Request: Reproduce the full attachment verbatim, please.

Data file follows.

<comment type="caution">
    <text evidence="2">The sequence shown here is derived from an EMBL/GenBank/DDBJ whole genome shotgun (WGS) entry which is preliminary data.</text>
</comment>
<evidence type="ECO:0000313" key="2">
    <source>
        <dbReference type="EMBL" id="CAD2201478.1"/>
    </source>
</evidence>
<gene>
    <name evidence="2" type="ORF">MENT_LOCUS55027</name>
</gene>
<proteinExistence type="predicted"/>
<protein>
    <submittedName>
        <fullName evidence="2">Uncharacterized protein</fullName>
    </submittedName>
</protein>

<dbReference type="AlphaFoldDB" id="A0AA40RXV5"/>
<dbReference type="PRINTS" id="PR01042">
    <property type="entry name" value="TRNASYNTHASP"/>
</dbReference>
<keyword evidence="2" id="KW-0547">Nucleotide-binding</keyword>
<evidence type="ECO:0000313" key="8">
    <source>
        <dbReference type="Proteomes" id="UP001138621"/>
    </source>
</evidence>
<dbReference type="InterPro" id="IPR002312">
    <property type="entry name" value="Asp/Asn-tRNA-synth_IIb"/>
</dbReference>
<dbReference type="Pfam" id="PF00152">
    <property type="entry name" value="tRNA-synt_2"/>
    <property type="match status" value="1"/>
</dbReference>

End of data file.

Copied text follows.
<comment type="caution">
    <text evidence="2">The sequence shown here is derived from an EMBL/GenBank/DDBJ whole genome shotgun (WGS) entry which is preliminary data.</text>
</comment>
<evidence type="ECO:0000313" key="2">
    <source>
        <dbReference type="EMBL" id="CAD2201478.1"/>
    </source>
</evidence>
<gene>
    <name evidence="2" type="ORF">MENT_LOCUS55027</name>
</gene>
<proteinExistence type="predicted"/>
<protein>
    <submittedName>
        <fullName evidence="2">Uncharacterized protein</fullName>
    </submittedName>
</protein>

<dbReference type="AlphaFoldDB" id="A0AA40RXV5"/>
<dbReference type="PRINTS" id="PR01042">
    <property type="entry name" value="TRNASYNTHASP"/>
</dbReference>
<keyword evidence="2" id="KW-0547">Nucleotide-binding</keyword>
<evidence type="ECO:0000313" key="8">
    <source>
        <dbReference type="Proteomes" id="UP001138621"/>
    </source>
</evidence>
<dbReference type="InterPro" id="IPR002312">
    <property type="entry name" value="Asp/Asn-tRNA-synth_IIb"/>
</dbReference>
<dbReference type="Pfam" id="PF00152">
    <property type="entry name" value="tRNA-synt_2"/>
    <property type="match status" value="1"/>
</dbReference>